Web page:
FROM THE LOG #46

From Vanuatu to Australia
With a stop at Chesterfield Reef, New Caledonia

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Area covered in this report
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From Luganville we sailed north a short distance along the east coast of Santo, to Peterson Bay where we stayed at anchor for 10 days. The weather was unsettled with a lot of rain and thunder. Peterson bay is considered a hurricane hole and was a good place to stay.
Luganville harbour:
This used to be a boat - now a beach house.
Neither boat nor house.
Peterson Bay is the location of a resort called Oyster Island, where we could bring our laptops ashore and use their free wifi. On the photo below (left) I'm updating this web site and Peter of s/y Mendana is talking on the Skype. In the middle is Robert from s/y Indali.
Wifi on the beach at Oyster Island Resort
The Highfield family from Hong Kong:
Arni, Cam, Molly, Nancy sails on catamaran "Jade".
We were a dozen cruising boats in the Peterson Bay anchorage. We again met other cruisers, some of whom we had seen the first time a couple of years and several thousand miles away. The cyclone season was approaching and all crews were planning to depart on long voyages to areas outside of the cyclone belt; some would sail south to New Zealand, some north to Marshall Islands and other island groups close to or north of the Equator, and some, like us, would be heading to Australia.
Up the river to the Blue Hole
Which really is extremely blue.
We did some interesting safaris by dinghy 3 kilometres into the jungle on two rivers descending into Peterson Bay and swam in the "Blue Holes".
Aboard Lazy Bones with Gale and Jeff ..
.. we celebrated Mary's (Cartref) birthday.
On the way back to Luganville where we would take care of the clearence procedures before departure to Australia we stopped at Palikulo bay in company with the American yacht Lazy Bones and Australian Cartref. Gale and Jeff arranged a birthday party for Mary. Gale is also responsible for the camera work on the Slave Boys VIDEO, at THIS LINK.
A former fishing station
- now in ruins.
Scorpio and a dive boat
at Aore Resort.
A rainy day in the cockpit.
Diesel is pumped by
hand into Scorpio's tanks.
In Luganville we rented a mooring at the Aore Resort and waited for a week for the weather to improve, but when it didn´t we departed anyway. Before that we filled our fuel tanks because we expected that we would have to motor a lot. The diesel fuel was delivered in 200 litre drums to a wharf, where we took Scorpio alongside, and pumped manually aboard.
A very curious booby at Chesterfield.
Nobody but us in sight
Caught this lobster by hand!
Rush hour at Chesterfield.
Eastern anchorage, Chesterfield
"Sailing" in calm weather.
The tracks in the foreground are
from a turtle, not a tractor!
s/y Cartref, expecting a Green Flash.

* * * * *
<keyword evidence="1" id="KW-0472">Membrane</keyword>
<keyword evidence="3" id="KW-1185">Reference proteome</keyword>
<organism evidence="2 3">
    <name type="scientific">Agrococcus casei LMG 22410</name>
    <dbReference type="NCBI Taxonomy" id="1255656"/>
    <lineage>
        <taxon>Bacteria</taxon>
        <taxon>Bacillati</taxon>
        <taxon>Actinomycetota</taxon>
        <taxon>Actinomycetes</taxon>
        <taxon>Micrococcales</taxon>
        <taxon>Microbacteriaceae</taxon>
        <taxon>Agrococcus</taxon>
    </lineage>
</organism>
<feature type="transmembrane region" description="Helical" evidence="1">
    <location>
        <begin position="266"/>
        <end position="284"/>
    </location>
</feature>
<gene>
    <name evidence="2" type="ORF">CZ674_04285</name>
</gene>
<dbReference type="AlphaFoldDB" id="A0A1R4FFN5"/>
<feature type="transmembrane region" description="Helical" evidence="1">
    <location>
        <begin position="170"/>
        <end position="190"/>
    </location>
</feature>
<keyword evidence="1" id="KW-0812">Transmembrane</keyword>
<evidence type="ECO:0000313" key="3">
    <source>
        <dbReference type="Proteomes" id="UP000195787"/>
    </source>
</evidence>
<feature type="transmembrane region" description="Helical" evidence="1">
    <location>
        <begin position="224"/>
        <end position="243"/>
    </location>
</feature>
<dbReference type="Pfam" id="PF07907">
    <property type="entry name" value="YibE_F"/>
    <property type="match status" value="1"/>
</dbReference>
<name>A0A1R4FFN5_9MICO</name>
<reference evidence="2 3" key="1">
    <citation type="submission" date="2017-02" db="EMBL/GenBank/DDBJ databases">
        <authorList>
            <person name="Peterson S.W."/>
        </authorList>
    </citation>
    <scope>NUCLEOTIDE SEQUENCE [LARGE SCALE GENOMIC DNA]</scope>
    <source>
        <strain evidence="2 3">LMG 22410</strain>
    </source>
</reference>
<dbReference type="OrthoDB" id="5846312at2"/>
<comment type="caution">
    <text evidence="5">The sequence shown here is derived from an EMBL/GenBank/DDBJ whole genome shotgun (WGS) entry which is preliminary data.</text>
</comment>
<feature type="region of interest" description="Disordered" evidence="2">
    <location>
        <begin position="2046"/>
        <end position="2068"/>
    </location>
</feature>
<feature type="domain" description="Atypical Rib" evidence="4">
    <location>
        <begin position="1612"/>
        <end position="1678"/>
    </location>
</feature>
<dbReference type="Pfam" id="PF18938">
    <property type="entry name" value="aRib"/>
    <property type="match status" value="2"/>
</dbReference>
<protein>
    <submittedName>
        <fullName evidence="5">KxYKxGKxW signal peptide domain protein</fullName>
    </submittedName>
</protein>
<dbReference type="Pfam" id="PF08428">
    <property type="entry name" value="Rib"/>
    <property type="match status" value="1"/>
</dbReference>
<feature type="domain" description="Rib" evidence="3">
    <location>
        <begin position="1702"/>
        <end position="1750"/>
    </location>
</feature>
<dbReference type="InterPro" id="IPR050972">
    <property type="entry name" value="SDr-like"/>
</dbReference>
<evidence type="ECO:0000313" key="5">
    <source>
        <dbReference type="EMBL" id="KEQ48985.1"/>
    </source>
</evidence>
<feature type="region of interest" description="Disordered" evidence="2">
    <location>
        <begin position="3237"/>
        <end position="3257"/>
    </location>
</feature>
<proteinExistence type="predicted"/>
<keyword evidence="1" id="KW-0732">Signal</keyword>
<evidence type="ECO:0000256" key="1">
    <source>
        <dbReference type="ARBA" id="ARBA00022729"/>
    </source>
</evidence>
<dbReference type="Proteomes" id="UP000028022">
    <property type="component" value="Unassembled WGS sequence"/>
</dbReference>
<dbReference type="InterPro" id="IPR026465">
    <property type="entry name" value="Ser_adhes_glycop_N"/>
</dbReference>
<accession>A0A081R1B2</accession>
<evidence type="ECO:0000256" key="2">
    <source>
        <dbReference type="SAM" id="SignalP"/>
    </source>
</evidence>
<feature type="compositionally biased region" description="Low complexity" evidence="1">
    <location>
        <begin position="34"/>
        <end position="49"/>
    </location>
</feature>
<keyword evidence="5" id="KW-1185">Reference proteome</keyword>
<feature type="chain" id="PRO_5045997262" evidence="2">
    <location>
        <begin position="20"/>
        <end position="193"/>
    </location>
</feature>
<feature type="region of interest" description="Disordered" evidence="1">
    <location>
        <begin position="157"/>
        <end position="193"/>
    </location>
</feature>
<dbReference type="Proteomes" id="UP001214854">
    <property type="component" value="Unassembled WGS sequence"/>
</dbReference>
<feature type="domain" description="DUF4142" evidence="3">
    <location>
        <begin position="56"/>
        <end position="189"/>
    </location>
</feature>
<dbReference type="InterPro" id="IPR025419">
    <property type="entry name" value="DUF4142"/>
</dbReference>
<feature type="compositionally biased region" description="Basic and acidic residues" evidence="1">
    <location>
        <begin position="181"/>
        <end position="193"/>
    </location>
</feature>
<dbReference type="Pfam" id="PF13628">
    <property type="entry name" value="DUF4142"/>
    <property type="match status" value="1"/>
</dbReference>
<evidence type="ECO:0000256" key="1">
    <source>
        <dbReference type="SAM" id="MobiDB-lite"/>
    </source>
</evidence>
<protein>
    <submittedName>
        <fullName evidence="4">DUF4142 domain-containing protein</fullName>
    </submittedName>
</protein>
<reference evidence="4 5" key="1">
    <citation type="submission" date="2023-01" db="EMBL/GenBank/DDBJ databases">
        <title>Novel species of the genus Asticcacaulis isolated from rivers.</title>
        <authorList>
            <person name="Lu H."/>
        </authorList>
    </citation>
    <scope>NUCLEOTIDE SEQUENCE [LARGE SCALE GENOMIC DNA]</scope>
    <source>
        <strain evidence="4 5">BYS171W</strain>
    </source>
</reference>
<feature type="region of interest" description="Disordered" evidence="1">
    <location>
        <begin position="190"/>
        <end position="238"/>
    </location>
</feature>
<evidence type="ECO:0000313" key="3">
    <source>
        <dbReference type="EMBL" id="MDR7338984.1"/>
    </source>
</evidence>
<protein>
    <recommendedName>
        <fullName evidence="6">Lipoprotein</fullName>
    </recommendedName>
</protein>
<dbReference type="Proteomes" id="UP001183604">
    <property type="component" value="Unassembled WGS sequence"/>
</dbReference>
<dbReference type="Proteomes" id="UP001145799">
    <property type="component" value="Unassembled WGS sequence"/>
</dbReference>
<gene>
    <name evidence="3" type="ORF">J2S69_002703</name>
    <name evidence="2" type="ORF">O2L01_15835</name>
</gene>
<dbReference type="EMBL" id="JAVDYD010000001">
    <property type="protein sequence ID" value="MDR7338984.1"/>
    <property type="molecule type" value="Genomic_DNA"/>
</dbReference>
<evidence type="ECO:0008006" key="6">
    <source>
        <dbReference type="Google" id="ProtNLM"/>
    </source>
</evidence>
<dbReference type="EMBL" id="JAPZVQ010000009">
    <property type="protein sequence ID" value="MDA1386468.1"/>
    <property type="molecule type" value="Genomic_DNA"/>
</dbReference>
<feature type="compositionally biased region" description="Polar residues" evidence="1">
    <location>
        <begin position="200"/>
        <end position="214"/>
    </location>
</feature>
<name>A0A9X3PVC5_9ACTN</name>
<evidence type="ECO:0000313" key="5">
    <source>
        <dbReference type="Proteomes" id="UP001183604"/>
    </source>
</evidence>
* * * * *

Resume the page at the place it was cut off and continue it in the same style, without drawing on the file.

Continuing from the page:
Conveniently located, roughly halfways of the 1 100 nautical miles between Vanuatu and Australia is Chesterfield Reef. A breathtakingly beautiful uninhabited atoll, belonging to New Caledonia. This is probably our number one place in the "Atoll Category". When we arrived there were no other yachts in sight, just turtles and birds. Later we found out that the German boat Antje was anchored at the southern end of the atoll. They were short on fuel and had been waiting for wind for more than two weeks. Unfortunately we could not help them as they were powered by an outboard, which uses gasoline.
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Preparing for the fuel transfer.
Cartref approaching for the transfer.
Transfer completed.

After a few days we were joined by three other yachts, one of them our old "Fleet" companion Cartref. We thoroughly enjoyd Chesterfield where the snorkling on the southern reefs was good and lobsters galore. We could catch them by hand where they were hiding under rocks in just 1-2 feet of water!

After almost a week in this paradise, and as the weather charts did not promise better winds for a while, (and we were getting short on beer anyway), we decided to take our chances and set sail for Australia. The distance to Bundaberg is about 550 miles and we motored almost all the way. On the last day we transfered a jerry jug diesel to Cartref. This operation can also be viewed on a VIDEO at THIS LINK.

Cruisers celebrating arrival in Australia.
Lutana II, Aloha, Promesa, Cheshire Cat, Scorpio
Yachts moored at Midtown Marinas, Bundaberg.
(Photo: Peter Lik Publishing)

Our plan was to clear in at Brisbane, but looking at the weather forecasts, I decided to go to Bundaberg instead, 100 nautical miles north of Brisbane. This proved to be the right decision, as Brisbane got it´s worst storm in 70 years. But by then we were already comfortably tied to the dock at Bundaberg, where the weather was fine.

Arriving in Australia we have completed our crossing of the Pacific Ocean, which started in May 2005 after the transit of the Panama Canal. It took 3.5 years, which is more than many cruisers use for a complete circum navigation. The short-time plan is now to repair the mast corosion (see previous report) and then sail south to Sydney for Christmas and New Year.

Stay tuned.

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